China’s economy worse off in some ways than 2020: Premier
May 25 2022 11:01 PM
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An elderly woman waits to cross a street, amid the coronavirus disease (Covid-19) outbreak in Beijin
An elderly woman waits to cross a street, amid the coronavirus disease (Covid-19) outbreak in Beijing on Wednesday. China’s priority on coronavirus control is raising the prospect that it will admit to missing its GDP target by a large margin for the first time ever this year.

Bloomberg / Beijing

China’s economy is in some respects faring worse than in 2020 when the pandemic first emerged, Premier Li Keqiang said, urging efforts to reduce a soaring unemployment rate.
“Economic indicators in China have fallen significantly, and difficulties in some aspects and to a certain extent are greater than when the epidemic hit us severely in 2020,” Li said on Wednesday following a meeting with local officials, state-owned companies and financial firms to discuss how to stabilise the economy.
His remarks came after economists surveyed by Bloomberg forecast China’s economy will grow 4.5% this year, well below the government’s target of about 5.5%. Beijing’s priority on coronavirus control is raising the prospect that it will admit to missing its GDP target by a large margin for the first time ever this year.
The premier called on officials to make sure the unemployment rate falls and the economy “operates in a reasonable range” in the second quarter of this year, state media cited him as saying.
The nation’s surveyed jobless rate climbed to 6.1% in April, the highest since February 2020.
The meeting is the latest in a series of calls by Li to shore up growth, which has come under enormous pressure since March from Covid outbreaks and President Xi Jinping’s commitment to zero-Covid, requiring strict restrictions on activity where outbreaks occur.
He stressed implementation of current support policies, adding that economic data for the second quarter would be released “accurately.”
Li indicated that China will try to reduce the impact of its strict coronavirus control policies on the economy, without giving details on how that would be achieved. “At the same time as controlling the epidemic, we must complete the task of economic development,” he said.
Beijing has never admitted to missing its annual growth target by a large margin since it began setting such goals more than three decades ago.
It didn’t set a target in 2020, when the coronavirus pandemic first hit.
China’s industrial production and retail sales both contracted year-on-year in April, according to official data.
Economic contraction continued this month, according to high frequency indicators, such as truck flows between cities.
In the week through May 15, a road freight index produced by Chinese company G7 Connect fell 18% from a year ago, a company executive told local media this week.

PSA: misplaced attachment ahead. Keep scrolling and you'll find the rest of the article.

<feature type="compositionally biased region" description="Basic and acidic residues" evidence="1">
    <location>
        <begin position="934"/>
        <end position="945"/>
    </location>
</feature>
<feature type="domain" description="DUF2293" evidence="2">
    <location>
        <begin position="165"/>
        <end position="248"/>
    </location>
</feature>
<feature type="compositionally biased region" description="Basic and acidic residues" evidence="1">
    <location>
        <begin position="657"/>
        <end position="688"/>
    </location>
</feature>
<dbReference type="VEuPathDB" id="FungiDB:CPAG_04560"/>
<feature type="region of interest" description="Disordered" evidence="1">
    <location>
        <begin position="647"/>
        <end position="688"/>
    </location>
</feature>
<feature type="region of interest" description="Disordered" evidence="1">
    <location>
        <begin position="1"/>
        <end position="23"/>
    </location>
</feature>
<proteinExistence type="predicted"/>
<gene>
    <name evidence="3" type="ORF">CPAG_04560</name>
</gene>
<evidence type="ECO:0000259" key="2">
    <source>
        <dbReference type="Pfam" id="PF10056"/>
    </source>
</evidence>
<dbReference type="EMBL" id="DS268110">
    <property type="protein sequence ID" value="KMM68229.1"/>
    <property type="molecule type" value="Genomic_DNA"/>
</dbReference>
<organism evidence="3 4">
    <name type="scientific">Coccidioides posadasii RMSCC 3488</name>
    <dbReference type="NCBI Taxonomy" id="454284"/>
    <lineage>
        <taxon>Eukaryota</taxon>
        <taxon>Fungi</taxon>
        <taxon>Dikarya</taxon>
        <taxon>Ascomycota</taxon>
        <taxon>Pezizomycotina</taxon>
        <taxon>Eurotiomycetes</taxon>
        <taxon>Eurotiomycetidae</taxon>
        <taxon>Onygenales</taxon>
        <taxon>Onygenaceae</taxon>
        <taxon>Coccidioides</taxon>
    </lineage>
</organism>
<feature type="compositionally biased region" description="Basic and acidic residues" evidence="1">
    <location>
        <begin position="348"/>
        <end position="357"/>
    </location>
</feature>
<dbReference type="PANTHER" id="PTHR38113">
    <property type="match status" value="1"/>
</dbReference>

G7 added in a social media post on Wednesday that truck flows in Shanghai, which has been under a strict lockdown since March, stood at just 20% of pre-pandemic levels over the last two weeks.
Most Chinese freight travels by truck, and economists based at the Chinese University of Hong Kong and other universities found truck flows and China’s economic output are highly correlated.
Xi has laid the groundwork for treating the GDP target as just one goal among several for officials to aim at, writing into a key Communist party document last year that it should no longer be a “sole criterion of success.”
Jeremy Wallace, an expert on China’s economic policy making at Cornell University, said it’s likely that Beijing “will argue that below-target growth was justified by needed Covid measures.”
Beijing hasn’t explicitly mentioned the growth target since March.
Instead, Li and other officials have repeatedly stressed the importance of employment, which the government can boost by subsidising companies to retain workers to keep unemployment below its target of under 5.5%, even if they can’t perform their usual work tasks due to virus controls.
The nation’s leadership is trying to put a floor on growth especially as repeated lockdowns raise the chance that China’s economy will grow more slowly than the US for the first time since 1976.
Economists expect additional stimulus which could include cash handouts to households and financial support for the tech sector.
“Beijing will try to climb down from the 5.5% target,” said Houze Song, an economist at think tank MacroPolo. “How Beijing handles the situation in the coming months will matter more than missing the target.



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